5. Generating new insights from previous analyses (Fàbregues, 2013). Reanalyzing data can also lead to unexpected new discoveries. Returning to the previous example, the World Values Survey Association usually publish the so called World Values Survey Books. They are a collection of publications based on data from the World Values Surveys. Since the database used may be accessible for outsider, you can analyze the data and come up with new relevant conclusions or simply verify and confirm previous results.

Disadvantages

1. Inappropriateness of the data. Data collected by oneself (primary data) is collected with a concrete idea in mind. Usually to answer a research question or just meet certain objectives.  In this sense, secondary data sources may provide you with vast amount of information, but quantity is not synonymous of appropriateness. This is simply because it has been collected to answer a different research question or objectives. (Denscombe, 2007). The inappropriateness may be, for instance, because of the data was collected many years ago, the information refers to a entire country when one aims to study a specific region, or the opposite, one aims to study an entire country but the information is given in a region wide. There are two possible ways to be taken when SD is not appropriate: 1) answering your research question partially with the subsequent lack of validity; 2) you need to find an alternative technique of data collection, such as survey or interviews.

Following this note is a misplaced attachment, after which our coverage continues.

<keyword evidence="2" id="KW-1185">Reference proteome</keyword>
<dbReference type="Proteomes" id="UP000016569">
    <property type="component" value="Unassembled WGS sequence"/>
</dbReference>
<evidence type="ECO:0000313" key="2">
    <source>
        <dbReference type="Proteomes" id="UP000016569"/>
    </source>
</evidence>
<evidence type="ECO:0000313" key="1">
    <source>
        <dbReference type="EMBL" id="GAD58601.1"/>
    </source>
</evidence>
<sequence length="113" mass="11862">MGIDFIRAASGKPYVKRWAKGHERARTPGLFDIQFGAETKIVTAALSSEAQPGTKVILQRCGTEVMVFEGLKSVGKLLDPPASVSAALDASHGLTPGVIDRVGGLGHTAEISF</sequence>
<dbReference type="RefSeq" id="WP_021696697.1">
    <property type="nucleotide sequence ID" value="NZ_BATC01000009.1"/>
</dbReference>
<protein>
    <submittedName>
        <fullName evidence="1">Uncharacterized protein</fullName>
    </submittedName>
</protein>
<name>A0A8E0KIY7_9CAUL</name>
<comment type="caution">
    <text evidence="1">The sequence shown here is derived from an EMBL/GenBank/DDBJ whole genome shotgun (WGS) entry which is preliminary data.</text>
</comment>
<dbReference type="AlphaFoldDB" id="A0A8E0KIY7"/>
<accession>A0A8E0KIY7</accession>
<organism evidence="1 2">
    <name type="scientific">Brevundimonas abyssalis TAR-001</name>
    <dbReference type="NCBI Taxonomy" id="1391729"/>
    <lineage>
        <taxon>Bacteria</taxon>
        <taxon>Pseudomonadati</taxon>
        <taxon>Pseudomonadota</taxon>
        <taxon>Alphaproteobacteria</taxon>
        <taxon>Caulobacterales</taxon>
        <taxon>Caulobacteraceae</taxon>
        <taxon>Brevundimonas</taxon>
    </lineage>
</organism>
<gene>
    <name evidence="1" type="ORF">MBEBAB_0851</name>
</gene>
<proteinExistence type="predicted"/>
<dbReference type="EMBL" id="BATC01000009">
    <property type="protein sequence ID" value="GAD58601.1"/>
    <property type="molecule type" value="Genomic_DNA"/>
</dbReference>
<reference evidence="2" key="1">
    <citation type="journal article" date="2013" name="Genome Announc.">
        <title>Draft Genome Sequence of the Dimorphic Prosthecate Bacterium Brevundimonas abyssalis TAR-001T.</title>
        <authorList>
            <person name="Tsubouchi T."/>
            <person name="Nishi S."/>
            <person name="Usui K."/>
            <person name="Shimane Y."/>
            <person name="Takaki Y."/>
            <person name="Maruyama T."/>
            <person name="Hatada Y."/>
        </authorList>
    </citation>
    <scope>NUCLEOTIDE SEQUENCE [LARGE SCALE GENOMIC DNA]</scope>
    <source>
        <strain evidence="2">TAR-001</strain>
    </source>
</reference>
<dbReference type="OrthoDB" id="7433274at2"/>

2. Lack of control over data quality (Saunders, 2009). Government and other official institutions are often a guarantee of quality data, but it is not always the case. For this reason, quality issues must be verify as outlined in this post.

Any other advantage or disadvantage up? Would you like to add something else?

Related articles

Reference list

Denscombe, M. (2010). The good research guide: for small-scale social research projects. Open University Press.

Fàbregues, Sergi (@sfabreguesf). “@socioloxia  Perform an alternative analysis with the aim of generating new insights from previous analyses” 10th of December 2013, 11:33 AM.